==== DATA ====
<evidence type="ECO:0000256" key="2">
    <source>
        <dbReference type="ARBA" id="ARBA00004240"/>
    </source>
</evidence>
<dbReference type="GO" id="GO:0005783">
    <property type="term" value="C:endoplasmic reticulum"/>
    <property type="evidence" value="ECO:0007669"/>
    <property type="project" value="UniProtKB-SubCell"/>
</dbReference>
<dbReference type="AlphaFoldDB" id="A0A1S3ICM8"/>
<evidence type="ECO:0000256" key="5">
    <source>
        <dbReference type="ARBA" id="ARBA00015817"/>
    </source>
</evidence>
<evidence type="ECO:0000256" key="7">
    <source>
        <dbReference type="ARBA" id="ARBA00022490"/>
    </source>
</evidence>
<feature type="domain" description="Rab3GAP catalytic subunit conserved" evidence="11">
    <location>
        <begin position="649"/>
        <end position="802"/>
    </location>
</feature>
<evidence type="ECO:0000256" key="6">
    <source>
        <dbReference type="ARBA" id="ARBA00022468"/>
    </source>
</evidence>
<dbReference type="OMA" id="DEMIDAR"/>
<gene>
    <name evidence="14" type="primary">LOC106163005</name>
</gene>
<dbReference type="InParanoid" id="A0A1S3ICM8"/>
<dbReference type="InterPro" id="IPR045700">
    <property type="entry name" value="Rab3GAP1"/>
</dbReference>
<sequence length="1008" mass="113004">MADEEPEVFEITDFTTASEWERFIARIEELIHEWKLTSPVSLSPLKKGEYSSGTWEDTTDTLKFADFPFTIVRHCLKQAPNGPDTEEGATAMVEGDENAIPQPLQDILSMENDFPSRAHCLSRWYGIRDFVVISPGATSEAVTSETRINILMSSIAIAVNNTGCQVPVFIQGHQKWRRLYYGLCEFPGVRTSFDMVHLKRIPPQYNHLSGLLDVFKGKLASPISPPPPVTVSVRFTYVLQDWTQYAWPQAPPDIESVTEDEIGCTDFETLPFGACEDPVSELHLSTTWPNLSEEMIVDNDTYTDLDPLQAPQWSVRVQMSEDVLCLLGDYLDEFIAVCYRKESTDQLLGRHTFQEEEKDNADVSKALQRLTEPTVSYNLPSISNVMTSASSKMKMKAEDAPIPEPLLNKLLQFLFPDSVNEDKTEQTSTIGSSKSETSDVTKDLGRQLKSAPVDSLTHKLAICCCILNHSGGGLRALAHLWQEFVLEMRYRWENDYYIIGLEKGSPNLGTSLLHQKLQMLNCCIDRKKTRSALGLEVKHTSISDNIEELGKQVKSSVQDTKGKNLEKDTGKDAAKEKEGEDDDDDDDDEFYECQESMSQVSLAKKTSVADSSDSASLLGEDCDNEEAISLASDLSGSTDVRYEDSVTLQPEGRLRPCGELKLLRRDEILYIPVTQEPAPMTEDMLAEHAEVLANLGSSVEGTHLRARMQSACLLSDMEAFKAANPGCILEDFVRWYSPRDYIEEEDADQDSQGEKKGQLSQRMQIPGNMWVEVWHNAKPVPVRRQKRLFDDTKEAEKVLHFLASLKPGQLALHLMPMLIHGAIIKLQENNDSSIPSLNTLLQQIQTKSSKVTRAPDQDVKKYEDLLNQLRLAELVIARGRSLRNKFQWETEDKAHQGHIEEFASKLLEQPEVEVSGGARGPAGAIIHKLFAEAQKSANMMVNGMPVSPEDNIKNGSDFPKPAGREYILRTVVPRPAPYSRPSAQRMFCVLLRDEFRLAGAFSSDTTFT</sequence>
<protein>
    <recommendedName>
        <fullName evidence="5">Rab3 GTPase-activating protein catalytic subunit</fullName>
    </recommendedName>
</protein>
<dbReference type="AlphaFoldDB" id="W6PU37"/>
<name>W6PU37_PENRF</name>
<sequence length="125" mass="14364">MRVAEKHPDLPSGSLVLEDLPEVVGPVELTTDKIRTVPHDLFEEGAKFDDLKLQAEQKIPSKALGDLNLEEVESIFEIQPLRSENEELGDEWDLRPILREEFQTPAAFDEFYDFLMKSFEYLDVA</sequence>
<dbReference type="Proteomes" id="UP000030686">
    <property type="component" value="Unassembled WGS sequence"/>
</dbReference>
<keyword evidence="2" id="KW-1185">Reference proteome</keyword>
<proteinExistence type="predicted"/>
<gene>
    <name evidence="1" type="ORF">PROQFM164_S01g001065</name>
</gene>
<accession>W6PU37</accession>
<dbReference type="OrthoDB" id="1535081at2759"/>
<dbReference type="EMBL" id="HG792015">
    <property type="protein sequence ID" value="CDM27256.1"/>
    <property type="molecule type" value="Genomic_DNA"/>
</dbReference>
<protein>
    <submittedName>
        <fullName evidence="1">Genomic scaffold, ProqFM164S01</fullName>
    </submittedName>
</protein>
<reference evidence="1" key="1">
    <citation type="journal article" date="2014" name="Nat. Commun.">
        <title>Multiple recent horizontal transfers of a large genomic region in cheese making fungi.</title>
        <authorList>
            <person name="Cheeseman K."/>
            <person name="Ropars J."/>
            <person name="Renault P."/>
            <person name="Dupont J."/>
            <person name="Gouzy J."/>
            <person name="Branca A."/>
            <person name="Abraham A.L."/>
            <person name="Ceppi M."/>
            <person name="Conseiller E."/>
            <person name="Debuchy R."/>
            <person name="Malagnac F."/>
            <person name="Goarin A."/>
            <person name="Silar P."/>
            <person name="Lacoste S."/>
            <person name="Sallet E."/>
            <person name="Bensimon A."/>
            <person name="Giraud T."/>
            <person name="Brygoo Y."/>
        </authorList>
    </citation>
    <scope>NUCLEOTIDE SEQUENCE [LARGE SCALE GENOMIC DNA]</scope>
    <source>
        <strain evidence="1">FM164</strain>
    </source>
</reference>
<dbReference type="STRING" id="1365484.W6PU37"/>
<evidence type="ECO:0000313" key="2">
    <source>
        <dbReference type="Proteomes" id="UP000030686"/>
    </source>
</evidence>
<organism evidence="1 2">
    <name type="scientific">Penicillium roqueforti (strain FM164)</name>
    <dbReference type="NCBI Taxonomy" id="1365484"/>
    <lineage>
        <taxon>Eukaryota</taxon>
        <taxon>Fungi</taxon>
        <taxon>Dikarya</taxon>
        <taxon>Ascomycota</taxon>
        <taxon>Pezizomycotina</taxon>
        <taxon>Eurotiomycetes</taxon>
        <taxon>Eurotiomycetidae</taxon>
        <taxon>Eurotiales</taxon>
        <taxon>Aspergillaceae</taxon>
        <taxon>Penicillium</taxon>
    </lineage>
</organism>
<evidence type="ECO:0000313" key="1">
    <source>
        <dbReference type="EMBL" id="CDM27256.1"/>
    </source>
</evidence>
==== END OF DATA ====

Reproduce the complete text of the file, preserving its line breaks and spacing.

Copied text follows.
<evidence type="ECO:0000256" key="2">
    <source>
        <dbReference type="ARBA" id="ARBA00004240"/>
    </source>
</evidence>
<dbReference type="GO" id="GO:0005783">
    <property type="term" value="C:endoplasmic reticulum"/>
    <property type="evidence" value="ECO:0007669"/>
    <property type="project" value="UniProtKB-SubCell"/>
</dbReference>
<dbReference type="AlphaFoldDB" id="A0A1S3ICM8"/>
<evidence type="ECO:0000256" key="5">
    <source>
        <dbReference type="ARBA" id="ARBA00015817"/>
    </source>
</evidence>
<evidence type="ECO:0000256" key="7">
    <source>
        <dbReference type="ARBA" id="ARBA00022490"/>
    </source>
</evidence>
<feature type="domain" description="Rab3GAP catalytic subunit conserved" evidence="11">
    <location>
        <begin position="649"/>
        <end position="802"/>
    </location>
</feature>
<evidence type="ECO:0000256" key="6">
    <source>
        <dbReference type="ARBA" id="ARBA00022468"/>
    </source>
</evidence>
<dbReference type="OMA" id="DEMIDAR"/>
<gene>
    <name evidence="14" type="primary">LOC106163005</name>
</gene>
<dbReference type="InParanoid" id="A0A1S3ICM8"/>
<dbReference type="InterPro" id="IPR045700">
    <property type="entry name" value="Rab3GAP1"/>
</dbReference>
<sequence length="1008" mass="113004">MADEEPEVFEITDFTTASEWERFIARIEELIHEWKLTSPVSLSPLKKGEYSSGTWEDTTDTLKFADFPFTIVRHCLKQAPNGPDTEEGATAMVEGDENAIPQPLQDILSMENDFPSRAHCLSRWYGIRDFVVISPGATSEAVTSETRINILMSSIAIAVNNTGCQVPVFIQGHQKWRRLYYGLCEFPGVRTSFDMVHLKRIPPQYNHLSGLLDVFKGKLASPISPPPPVTVSVRFTYVLQDWTQYAWPQAPPDIESVTEDEIGCTDFETLPFGACEDPVSELHLSTTWPNLSEEMIVDNDTYTDLDPLQAPQWSVRVQMSEDVLCLLGDYLDEFIAVCYRKESTDQLLGRHTFQEEEKDNADVSKALQRLTEPTVSYNLPSISNVMTSASSKMKMKAEDAPIPEPLLNKLLQFLFPDSVNEDKTEQTSTIGSSKSETSDVTKDLGRQLKSAPVDSLTHKLAICCCILNHSGGGLRALAHLWQEFVLEMRYRWENDYYIIGLEKGSPNLGTSLLHQKLQMLNCCIDRKKTRSALGLEVKHTSISDNIEELGKQVKSSVQDTKGKNLEKDTGKDAAKEKEGEDDDDDDDDEFYECQESMSQVSLAKKTSVADSSDSASLLGEDCDNEEAISLASDLSGSTDVRYEDSVTLQPEGRLRPCGELKLLRRDEILYIPVTQEPAPMTEDMLAEHAEVLANLGSSVEGTHLRARMQSACLLSDMEAFKAANPGCILEDFVRWYSPRDYIEEEDADQDSQGEKKGQLSQRMQIPGNMWVEVWHNAKPVPVRRQKRLFDDTKEAEKVLHFLASLKPGQLALHLMPMLIHGAIIKLQENNDSSIPSLNTLLQQIQTKSSKVTRAPDQDVKKYEDLLNQLRLAELVIARGRSLRNKFQWETEDKAHQGHIEEFASKLLEQPEVEVSGGARGPAGAIIHKLFAEAQKSANMMVNGMPVSPEDNIKNGSDFPKPAGREYILRTVVPRPAPYSRPSAQRMFCVLLRDEFRLAGAFSSDTTFT</sequence>
<protein>
    <recommendedName>
        <fullName evidence="5">Rab3 GTPase-activating protein catalytic subunit</fullName>
    </recommendedName>
</protein>
<dbReference type="AlphaFoldDB" id="W6PU37"/>
<name>W6PU37_PENRF</name>
<sequence length="125" mass="14364">MRVAEKHPDLPSGSLVLEDLPEVVGPVELTTDKIRTVPHDLFEEGAKFDDLKLQAEQKIPSKALGDLNLEEVESIFEIQPLRSENEELGDEWDLRPILREEFQTPAAFDEFYDFLMKSFEYLDVA</sequence>
<dbReference type="Proteomes" id="UP000030686">
    <property type="component" value="Unassembled WGS sequence"/>
</dbReference>
<keyword evidence="2" id="KW-1185">Reference proteome</keyword>
<proteinExistence type="predicted"/>
<gene>
    <name evidence="1" type="ORF">PROQFM164_S01g001065</name>
</gene>
<accession>W6PU37</accession>
<dbReference type="OrthoDB" id="1535081at2759"/>
<dbReference type="EMBL" id="HG792015">
    <property type="protein sequence ID" value="CDM27256.1"/>
    <property type="molecule type" value="Genomic_DNA"/>
</dbReference>
<protein>
    <submittedName>
        <fullName evidence="1">Genomic scaffold, ProqFM164S01</fullName>
    </submittedName>
</protein>
<reference evidence="1" key="1">
    <citation type="journal article" date="2014" name="Nat. Commun.">
        <title>Multiple recent horizontal transfers of a large genomic region in cheese making fungi.</title>
        <authorList>
            <person name="Cheeseman K."/>
            <person name="Ropars J."/>
            <person name="Renault P."/>
            <person name="Dupont J."/>
            <person name="Gouzy J."/>
            <person name="Branca A."/>
            <person name="Abraham A.L."/>
            <person name="Ceppi M."/>
            <person name="Conseiller E."/>
            <person name="Debuchy R."/>
            <person name="Malagnac F."/>
            <person name="Goarin A."/>
            <person name="Silar P."/>
            <person name="Lacoste S."/>
            <person name="Sallet E."/>
            <person name="Bensimon A."/>
            <person name="Giraud T."/>
            <person name="Brygoo Y."/>
        </authorList>
    </citation>
    <scope>NUCLEOTIDE SEQUENCE [LARGE SCALE GENOMIC DNA]</scope>
    <source>
        <strain evidence="1">FM164</strain>
    </source>
</reference>
<dbReference type="STRING" id="1365484.W6PU37"/>
<evidence type="ECO:0000313" key="2">
    <source>
        <dbReference type="Proteomes" id="UP000030686"/>
    </source>
</evidence>
<organism evidence="1 2">
    <name type="scientific">Penicillium roqueforti (strain FM164)</name>
    <dbReference type="NCBI Taxonomy" id="1365484"/>
    <lineage>
        <taxon>Eukaryota</taxon>
        <taxon>Fungi</taxon>
        <taxon>Dikarya</taxon>
        <taxon>Ascomycota</taxon>
        <taxon>Pezizomycotina</taxon>
        <taxon>Eurotiomycetes</taxon>
        <taxon>Eurotiomycetidae</taxon>
        <taxon>Eurotiales</taxon>
        <taxon>Aspergillaceae</taxon>
        <taxon>Penicillium</taxon>
    </lineage>
</organism>
<evidence type="ECO:0000313" key="1">
    <source>
        <dbReference type="EMBL" id="CDM27256.1"/>
    </source>
</evidence>